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The influence of remuneration structures on financial reporting quality: evidence from Australia

Safari, Maryam, Cooper, Barry J. and Dellaportas, Steven 2016, The influence of remuneration structures on financial reporting quality: evidence from Australia, Australian accounting review, vol. 26, no. 1, pp. 66-75, doi: 10.1111/auar.12083.

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Title The influence of remuneration structures on financial reporting quality: evidence from Australia
Author(s) Safari, Maryam
Cooper, Barry J.
Dellaportas, Steven
Journal name Australian accounting review
Volume number 26
Issue number 1
Start page 66
End page 75
Total pages 10
Publisher Wiley
Place of publication London, Eng.
Publication date 2016-03
ISSN 1035-6908
1835-2561
Keyword(s) Social Sciences
Business, Finance
Business & Economics
EARNINGS MANAGEMENT
CORPORATE GOVERNANCE
AUDIT COMMITTEE
FIRM PERFORMANCE
BOARD
COMPENSATION
EXECUTIVES
PAY
Summary This cross-sectional study investigates the influence of a company's remuneration structure on managers' opportunistic behaviour. The findings support the proposed hypothesis that a higher level of compliance with Remuneration Principle 8-ASX Corporate Governance Council) is associated with a lower level of earnings management. The findings support the efficient functioning of the ASX proposed remuneration structure. This cross-sectional study investigates the influence of remuneration structures on financial reporting quality, based on a sample of companies listed on the Australian Securities Exchange (ASX). Compliance with Remuneration Principle eight issued by ASX (providing recommendations on formation, operation and disclosure of remuneration committees) is expected to improve financial reporting quality represented by a decreased level of earnings management. This study expands the corporate governance literature by examining an under-researched mechanism to address the agency problem. Earnings management, as a consequence of the agency problem, is measured using the level of absolute discretionary accruals. In this study, we use the modified Jones model to measure the level of discretionary accruals and the existence of reduced earnings management. The study is conducted using a random sample of 214 firm-year observations selected from the ASX listed companies. Our findings show a higher level of compliance with the principle on remuneration is associated with lower levels of earnings management. The findings support the efficient functioning of the ASX-proposed remuneration structure in reducing earnings manipulations.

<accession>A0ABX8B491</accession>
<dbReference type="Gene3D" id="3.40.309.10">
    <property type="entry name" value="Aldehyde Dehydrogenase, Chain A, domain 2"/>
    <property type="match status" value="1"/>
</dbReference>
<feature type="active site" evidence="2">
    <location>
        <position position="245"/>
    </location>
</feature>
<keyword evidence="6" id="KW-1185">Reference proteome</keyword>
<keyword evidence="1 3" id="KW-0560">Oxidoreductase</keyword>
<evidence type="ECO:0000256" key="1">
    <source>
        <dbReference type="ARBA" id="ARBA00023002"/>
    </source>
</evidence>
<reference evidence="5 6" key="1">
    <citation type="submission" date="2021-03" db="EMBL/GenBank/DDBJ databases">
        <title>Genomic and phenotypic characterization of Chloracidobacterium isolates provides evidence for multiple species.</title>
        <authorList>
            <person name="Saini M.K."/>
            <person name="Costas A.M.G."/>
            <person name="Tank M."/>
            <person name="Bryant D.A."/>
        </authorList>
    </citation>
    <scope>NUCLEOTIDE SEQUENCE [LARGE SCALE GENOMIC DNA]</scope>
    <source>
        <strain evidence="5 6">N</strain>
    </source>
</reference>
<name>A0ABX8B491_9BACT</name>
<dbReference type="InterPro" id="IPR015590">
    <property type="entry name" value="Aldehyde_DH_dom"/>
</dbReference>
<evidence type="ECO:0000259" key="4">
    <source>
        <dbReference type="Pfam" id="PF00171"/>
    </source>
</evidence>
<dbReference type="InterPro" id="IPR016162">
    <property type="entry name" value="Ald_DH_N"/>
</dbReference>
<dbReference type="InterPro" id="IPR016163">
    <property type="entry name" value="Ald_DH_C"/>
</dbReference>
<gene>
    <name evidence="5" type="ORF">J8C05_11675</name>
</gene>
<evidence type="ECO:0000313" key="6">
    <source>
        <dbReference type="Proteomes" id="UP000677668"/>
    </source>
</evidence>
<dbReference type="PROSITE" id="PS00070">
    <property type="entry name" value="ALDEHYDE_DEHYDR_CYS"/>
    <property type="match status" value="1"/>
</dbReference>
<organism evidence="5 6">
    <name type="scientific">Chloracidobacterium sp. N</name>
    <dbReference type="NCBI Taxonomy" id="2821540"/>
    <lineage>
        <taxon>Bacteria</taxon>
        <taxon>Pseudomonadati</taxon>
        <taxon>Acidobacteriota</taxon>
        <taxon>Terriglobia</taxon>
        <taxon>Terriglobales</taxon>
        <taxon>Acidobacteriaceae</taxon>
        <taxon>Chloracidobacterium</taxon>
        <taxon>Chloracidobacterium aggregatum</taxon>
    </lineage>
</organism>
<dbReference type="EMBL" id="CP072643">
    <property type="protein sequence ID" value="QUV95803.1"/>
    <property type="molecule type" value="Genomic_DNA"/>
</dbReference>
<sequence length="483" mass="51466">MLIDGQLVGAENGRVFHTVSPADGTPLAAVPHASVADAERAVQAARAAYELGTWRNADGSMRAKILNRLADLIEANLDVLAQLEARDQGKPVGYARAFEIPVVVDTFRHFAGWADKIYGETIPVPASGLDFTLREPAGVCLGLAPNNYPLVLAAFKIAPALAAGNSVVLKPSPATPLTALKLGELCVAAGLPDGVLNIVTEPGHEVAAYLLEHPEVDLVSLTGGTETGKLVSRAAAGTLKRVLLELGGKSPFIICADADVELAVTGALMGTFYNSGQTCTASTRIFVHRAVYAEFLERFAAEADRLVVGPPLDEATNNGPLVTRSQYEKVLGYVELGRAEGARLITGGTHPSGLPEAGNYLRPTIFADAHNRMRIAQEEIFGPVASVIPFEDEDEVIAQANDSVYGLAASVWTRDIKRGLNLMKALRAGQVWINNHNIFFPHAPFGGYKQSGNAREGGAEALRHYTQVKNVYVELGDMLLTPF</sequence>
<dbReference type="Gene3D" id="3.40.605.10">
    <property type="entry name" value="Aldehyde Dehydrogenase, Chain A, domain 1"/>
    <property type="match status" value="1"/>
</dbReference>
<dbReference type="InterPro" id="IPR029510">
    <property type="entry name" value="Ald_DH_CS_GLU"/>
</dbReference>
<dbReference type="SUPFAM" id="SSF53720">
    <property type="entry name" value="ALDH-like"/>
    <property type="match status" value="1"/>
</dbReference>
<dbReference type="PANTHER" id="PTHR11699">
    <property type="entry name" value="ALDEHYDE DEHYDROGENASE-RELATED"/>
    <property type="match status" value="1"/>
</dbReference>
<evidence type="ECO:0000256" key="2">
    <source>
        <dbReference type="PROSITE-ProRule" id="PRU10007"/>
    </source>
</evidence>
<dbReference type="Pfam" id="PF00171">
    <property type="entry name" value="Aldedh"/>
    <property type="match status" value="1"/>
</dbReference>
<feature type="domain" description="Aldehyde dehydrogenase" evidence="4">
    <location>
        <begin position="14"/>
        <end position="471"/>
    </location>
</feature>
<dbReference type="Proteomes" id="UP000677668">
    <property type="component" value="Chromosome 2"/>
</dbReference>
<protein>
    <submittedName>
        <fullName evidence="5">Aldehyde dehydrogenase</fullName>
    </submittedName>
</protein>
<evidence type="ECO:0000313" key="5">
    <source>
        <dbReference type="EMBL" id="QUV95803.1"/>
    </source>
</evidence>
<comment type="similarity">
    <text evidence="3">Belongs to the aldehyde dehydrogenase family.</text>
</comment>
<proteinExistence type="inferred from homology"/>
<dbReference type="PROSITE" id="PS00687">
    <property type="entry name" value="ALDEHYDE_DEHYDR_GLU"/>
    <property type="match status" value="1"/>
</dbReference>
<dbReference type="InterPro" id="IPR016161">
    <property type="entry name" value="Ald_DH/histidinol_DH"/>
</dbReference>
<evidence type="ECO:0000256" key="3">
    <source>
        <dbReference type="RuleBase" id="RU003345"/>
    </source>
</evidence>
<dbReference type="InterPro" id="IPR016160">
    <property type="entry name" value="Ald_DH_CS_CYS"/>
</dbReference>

Language eng
DOI 10.1111/auar.12083
Field of Research 150106 Sustainability Accounting and Reporting
1501 Accounting, Auditing And Accountability
Socio Economic Objective 900199 Financial Services not elsewhere classified
HERDC Research category C1 Refereed article in a scholarly journal
ERA Research output type C Journal article
Copyright notice ©2016, CPA Australia
Persistent URL http://hdl.handle.net/10536/DRO/DU:30082521

Document type: Journal Article
Collection: Deakin Graduate School of Business
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